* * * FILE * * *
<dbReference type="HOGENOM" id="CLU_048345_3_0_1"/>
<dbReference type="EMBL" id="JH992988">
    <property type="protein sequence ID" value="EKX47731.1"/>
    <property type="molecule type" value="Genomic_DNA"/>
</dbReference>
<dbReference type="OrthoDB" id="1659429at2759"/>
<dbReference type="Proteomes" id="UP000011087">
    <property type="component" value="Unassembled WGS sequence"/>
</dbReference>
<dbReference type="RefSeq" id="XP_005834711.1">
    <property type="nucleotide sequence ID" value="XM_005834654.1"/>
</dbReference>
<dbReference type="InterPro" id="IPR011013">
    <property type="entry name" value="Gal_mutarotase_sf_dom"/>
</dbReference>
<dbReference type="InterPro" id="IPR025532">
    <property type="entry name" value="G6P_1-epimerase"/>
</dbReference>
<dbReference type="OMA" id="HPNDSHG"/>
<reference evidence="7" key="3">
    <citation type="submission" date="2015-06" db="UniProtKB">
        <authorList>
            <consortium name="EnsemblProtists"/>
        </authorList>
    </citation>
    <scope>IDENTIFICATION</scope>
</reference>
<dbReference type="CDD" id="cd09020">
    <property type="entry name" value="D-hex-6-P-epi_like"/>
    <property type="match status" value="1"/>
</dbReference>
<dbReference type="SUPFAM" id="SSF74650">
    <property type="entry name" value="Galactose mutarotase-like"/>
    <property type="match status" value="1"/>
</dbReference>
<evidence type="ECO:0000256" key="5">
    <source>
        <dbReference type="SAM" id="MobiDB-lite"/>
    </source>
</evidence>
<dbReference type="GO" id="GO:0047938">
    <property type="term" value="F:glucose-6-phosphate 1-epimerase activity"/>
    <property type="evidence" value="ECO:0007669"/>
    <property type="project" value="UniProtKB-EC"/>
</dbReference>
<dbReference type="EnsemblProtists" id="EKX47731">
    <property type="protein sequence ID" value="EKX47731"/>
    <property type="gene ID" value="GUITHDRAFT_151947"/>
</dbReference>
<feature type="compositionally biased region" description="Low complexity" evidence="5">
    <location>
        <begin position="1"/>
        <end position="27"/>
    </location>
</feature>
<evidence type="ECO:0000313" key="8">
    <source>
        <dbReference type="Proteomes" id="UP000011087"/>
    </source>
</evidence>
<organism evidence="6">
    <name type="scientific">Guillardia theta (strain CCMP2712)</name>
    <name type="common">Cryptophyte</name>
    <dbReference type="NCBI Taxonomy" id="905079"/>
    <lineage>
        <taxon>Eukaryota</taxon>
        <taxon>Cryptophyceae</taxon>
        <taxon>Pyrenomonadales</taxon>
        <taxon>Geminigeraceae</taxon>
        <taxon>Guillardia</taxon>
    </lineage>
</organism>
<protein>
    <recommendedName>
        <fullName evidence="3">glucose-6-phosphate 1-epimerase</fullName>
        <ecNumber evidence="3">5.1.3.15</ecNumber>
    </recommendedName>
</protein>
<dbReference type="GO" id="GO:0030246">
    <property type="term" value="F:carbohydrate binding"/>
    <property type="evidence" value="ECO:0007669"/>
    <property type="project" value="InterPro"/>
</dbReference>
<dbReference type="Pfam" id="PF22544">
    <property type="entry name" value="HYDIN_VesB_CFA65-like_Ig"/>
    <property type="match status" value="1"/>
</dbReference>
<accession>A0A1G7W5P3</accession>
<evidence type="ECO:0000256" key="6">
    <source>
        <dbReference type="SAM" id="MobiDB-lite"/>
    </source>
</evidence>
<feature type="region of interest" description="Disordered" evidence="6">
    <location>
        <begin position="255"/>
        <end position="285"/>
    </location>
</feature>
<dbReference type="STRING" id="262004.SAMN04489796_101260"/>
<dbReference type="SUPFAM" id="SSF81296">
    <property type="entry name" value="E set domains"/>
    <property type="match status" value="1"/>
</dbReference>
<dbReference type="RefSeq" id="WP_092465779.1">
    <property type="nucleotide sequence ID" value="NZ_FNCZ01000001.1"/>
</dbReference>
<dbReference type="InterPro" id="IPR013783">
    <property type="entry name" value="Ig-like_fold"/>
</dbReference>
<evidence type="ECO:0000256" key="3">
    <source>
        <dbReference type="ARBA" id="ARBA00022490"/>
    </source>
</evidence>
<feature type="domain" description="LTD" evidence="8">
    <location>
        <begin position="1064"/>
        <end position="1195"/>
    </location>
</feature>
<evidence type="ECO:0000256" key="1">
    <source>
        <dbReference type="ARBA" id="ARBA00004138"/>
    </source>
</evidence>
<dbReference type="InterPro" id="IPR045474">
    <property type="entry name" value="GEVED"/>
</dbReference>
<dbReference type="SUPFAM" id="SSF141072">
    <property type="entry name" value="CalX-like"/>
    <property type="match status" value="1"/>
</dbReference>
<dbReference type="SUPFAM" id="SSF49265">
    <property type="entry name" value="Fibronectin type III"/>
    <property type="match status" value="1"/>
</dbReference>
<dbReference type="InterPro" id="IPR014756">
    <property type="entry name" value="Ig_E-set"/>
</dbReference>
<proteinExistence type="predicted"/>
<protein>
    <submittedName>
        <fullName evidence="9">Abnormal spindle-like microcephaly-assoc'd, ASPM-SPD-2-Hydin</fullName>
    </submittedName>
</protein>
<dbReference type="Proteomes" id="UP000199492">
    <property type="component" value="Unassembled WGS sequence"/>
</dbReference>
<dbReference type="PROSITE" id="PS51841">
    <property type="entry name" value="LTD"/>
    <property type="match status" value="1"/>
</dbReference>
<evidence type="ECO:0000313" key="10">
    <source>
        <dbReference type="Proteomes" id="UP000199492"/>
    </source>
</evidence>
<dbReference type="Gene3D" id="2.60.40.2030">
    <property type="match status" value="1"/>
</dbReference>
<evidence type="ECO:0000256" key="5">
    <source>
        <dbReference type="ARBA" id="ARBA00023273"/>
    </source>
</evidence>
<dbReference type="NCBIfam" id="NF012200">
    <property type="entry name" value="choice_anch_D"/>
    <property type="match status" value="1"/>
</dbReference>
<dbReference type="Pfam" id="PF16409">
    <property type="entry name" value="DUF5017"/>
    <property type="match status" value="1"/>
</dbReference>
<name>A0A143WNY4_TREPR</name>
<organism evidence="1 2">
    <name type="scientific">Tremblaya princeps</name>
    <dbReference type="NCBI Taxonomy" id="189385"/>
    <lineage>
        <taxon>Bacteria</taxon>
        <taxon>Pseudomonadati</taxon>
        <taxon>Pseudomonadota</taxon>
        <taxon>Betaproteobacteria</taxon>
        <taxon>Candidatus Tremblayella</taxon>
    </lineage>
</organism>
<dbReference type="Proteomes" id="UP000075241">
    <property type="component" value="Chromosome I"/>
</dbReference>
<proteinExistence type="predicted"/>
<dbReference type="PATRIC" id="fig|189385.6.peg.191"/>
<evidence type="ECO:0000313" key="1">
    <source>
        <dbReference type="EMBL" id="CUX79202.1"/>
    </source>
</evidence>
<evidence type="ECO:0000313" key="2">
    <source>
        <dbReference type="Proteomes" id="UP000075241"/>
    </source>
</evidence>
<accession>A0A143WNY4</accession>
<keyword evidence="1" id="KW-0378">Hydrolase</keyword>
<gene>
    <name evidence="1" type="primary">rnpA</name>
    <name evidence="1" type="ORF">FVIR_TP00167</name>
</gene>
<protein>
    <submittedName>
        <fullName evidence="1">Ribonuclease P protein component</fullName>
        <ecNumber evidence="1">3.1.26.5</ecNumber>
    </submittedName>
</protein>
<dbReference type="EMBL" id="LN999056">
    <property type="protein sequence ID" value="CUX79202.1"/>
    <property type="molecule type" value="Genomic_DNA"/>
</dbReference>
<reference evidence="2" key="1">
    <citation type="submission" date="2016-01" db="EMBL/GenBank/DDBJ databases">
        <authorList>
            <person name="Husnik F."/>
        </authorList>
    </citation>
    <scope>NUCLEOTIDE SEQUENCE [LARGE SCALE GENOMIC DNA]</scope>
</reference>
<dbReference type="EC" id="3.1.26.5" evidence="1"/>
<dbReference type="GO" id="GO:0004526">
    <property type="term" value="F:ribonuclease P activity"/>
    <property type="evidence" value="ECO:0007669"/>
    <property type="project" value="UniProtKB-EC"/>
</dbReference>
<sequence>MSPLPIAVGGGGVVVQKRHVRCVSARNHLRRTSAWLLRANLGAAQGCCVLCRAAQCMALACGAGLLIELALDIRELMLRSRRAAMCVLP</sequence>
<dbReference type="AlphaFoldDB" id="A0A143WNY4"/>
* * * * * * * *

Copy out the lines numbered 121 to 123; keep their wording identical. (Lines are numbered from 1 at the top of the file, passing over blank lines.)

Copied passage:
</feature>
<evidence type="ECO:0000256" key="1">
    <source>